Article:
As one of the largest oyster planters on the East Coast, Lake Cowart’s business is utterly dependent on the quality of the water in the Chesapeake Bay watershed.
There’s not much the Northumberland County native can do about rainfall which often determines if the baby oysters he puts overboard live or die. And, there’s not much he can do about the pollution that seeps into the Potomac River from the ceaseless development of Northern Virginia; but, he does enjoy a measure of control close to home.
That’s why he turned to the Northern Neck Land Conservancy to place his Mt. Zion Farm in a conservation easement. The easement, which is a legally binding document that Cowart and NNLC wrote together, prohibits Mt. Zion’s 310 acres of waterfront from ever being developed and permanently protects its woodlands that purify rainwater runoff from its fields before it drains into the Yeocomico River.
Cowart and NNLC completed work this year on the easement near Lottsburg at the corner of Rt. 360 and Rt. 624. The farm, about one-third forest and two-thirds fields, includes an historic 150-year-old house whose rooftop cupola is a distinctive landmark.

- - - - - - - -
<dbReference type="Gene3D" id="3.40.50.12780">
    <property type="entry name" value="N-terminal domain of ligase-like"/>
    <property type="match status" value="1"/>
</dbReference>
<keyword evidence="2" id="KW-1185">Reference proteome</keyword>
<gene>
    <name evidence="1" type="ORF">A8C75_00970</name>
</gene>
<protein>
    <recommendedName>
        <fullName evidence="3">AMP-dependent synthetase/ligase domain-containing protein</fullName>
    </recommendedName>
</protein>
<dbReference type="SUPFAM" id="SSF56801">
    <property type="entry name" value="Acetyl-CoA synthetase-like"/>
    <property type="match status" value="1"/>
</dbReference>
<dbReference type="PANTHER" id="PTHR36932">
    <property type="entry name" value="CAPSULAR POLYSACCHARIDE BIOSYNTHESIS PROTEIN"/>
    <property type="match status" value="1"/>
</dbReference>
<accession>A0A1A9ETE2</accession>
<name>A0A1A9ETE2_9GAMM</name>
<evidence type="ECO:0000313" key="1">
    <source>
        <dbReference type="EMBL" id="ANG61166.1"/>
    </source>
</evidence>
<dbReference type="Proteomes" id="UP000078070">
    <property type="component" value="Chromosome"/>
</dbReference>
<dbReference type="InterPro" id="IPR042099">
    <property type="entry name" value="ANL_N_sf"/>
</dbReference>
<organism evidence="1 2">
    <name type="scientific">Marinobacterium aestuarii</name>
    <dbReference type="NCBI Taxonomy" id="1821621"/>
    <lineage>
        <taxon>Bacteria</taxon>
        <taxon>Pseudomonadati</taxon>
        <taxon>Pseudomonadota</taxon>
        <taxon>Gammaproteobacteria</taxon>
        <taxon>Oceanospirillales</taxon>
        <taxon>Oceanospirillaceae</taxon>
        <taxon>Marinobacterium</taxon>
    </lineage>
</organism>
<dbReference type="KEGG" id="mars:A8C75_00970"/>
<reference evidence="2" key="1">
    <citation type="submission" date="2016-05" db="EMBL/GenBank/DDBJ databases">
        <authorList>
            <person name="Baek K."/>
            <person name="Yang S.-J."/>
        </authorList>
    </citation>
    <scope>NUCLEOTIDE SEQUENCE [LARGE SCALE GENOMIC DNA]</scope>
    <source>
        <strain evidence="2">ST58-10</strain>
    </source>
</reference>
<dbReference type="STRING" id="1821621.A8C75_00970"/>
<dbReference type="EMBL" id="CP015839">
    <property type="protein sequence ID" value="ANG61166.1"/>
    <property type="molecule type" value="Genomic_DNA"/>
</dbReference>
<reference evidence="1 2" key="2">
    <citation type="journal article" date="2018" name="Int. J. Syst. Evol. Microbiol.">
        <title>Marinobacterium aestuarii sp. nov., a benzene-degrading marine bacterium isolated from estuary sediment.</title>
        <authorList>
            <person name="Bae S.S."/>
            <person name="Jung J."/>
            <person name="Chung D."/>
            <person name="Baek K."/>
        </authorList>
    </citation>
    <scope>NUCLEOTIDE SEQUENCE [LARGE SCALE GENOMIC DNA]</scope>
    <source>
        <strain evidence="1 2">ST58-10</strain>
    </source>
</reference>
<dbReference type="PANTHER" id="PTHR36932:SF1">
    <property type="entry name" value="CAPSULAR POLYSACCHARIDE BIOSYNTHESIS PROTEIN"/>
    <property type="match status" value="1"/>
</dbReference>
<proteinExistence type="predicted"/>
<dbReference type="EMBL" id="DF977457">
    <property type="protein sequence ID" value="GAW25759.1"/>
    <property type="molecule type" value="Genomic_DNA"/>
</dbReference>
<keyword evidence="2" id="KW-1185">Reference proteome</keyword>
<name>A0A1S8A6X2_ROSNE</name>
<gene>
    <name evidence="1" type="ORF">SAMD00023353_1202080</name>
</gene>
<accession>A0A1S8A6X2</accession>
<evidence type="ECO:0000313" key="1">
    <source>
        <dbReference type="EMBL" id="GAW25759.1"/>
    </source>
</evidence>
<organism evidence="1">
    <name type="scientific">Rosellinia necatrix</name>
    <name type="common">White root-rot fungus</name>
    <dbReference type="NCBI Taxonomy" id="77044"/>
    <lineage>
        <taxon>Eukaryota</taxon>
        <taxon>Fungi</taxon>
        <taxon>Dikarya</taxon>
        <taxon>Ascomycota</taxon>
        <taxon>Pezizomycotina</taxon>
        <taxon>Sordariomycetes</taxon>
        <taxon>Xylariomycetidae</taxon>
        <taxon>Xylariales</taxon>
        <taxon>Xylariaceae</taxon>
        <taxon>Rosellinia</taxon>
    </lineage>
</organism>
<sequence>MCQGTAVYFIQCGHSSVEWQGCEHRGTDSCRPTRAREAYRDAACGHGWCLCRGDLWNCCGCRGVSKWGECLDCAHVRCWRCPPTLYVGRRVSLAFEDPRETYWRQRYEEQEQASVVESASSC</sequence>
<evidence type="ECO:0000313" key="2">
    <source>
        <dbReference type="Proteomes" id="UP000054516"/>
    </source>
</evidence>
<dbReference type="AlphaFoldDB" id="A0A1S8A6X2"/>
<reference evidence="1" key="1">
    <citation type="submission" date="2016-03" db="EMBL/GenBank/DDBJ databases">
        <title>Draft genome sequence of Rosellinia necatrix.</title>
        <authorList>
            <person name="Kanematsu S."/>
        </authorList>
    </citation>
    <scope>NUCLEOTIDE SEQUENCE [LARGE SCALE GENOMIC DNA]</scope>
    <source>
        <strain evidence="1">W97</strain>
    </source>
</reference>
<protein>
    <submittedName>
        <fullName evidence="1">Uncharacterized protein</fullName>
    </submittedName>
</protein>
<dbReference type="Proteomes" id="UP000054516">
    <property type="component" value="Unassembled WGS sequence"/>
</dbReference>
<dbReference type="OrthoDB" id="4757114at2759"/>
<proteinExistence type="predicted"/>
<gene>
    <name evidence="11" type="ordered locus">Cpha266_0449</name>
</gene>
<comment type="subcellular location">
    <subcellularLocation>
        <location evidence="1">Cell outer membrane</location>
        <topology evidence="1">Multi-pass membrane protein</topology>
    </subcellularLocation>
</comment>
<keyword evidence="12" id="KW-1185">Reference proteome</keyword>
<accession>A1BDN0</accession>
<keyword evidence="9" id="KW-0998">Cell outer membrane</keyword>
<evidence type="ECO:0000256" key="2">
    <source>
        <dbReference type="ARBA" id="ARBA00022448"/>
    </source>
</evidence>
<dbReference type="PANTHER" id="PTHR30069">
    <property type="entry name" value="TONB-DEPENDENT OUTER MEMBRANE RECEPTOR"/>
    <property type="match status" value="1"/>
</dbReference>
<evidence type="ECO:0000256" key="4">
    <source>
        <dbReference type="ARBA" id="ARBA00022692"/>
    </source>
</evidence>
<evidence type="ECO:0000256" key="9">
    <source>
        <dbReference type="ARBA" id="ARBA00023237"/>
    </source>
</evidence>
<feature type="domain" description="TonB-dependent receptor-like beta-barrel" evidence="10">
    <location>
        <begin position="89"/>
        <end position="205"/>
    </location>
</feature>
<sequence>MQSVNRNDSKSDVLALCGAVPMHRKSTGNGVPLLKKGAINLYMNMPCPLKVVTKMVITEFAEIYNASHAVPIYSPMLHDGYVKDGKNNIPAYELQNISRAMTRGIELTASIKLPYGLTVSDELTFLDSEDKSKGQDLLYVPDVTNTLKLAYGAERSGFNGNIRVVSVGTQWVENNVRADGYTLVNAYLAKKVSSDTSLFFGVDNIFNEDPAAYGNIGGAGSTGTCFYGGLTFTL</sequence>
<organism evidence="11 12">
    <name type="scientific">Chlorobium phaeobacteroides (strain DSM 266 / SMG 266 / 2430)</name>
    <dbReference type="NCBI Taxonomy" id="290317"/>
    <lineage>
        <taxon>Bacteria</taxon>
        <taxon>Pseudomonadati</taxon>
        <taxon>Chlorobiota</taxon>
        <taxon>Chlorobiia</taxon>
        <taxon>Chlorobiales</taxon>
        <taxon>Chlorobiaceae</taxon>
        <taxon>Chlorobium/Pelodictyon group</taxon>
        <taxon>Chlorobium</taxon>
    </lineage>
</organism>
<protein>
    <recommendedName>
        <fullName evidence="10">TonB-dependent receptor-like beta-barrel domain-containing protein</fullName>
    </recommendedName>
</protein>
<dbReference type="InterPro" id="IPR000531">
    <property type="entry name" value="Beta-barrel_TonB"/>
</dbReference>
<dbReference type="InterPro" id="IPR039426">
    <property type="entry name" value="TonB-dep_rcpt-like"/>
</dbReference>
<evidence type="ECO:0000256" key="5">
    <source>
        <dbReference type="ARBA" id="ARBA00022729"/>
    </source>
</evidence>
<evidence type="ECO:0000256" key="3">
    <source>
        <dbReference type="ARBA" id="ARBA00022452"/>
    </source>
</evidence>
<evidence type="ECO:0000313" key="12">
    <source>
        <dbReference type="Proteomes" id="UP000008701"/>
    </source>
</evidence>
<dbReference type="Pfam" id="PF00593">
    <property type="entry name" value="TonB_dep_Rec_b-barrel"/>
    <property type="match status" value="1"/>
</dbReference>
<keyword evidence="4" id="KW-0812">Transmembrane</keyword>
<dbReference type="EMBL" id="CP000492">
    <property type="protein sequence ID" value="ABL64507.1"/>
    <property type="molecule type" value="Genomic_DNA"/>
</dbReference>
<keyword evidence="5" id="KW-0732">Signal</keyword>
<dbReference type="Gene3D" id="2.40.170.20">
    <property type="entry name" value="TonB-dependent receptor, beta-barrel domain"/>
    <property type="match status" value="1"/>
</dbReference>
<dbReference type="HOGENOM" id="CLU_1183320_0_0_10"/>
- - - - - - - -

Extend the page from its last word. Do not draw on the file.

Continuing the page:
The farm’s location makes it an important protective buffer for the several thousand acres of oyster planting ground that Cowart shares with a business partner in the area.
“Everything in the oyster business is so dependent on what happens on the land,” he said. “We need to be careful with our acreage to protect this watershed.”
Having seen the link between water quality and land use, Cowart is turning his sights towards protecting additional farmland he owns on the banks of Coan River where his business, Cowart Seafood Corporation, is headquartered.
Cowart grows oysters on 1,200 acres in the Coan and is once again working with NNLC to protect another 300 plus acres around that waterway’s shore. “What goes on on the land,” he says, “affects the water.”
Since 2004, the Northern Neck Land Conservancy has worked with 32 conservation-minded landowners, like Cowart, to preserve 4,700 acres in the five Northern Neck Counties plus Essex. In Northumberland and Lancaster Counties, 12 owners have protected 1,700 acres, primarily farms and forests located within the Chesapeake Bay Watershed. Just this month, Northumberland resident Keith Harris and his son, Matthew, finalized easements on eight of their farm sites totaling more than 500 acres. Easements provide countless public benefits. They protect open space. They support the region’s chief industries of farming, fishing and forestry. They enhance wildlife habitat and protect the region’s quality of life.
Conservation easements will be highlighted at the NNLC’s annual Boots & BBQ this year on Saturday, Sept. 28 when the organization celebrates its 15th anniversary. Tickets are available at nnconserve.org.
For the full article, pick up the latest Northern Neck News 8/28/19
Al Withers, Lake Cowart, and Chip Minor all work to help conserve local land.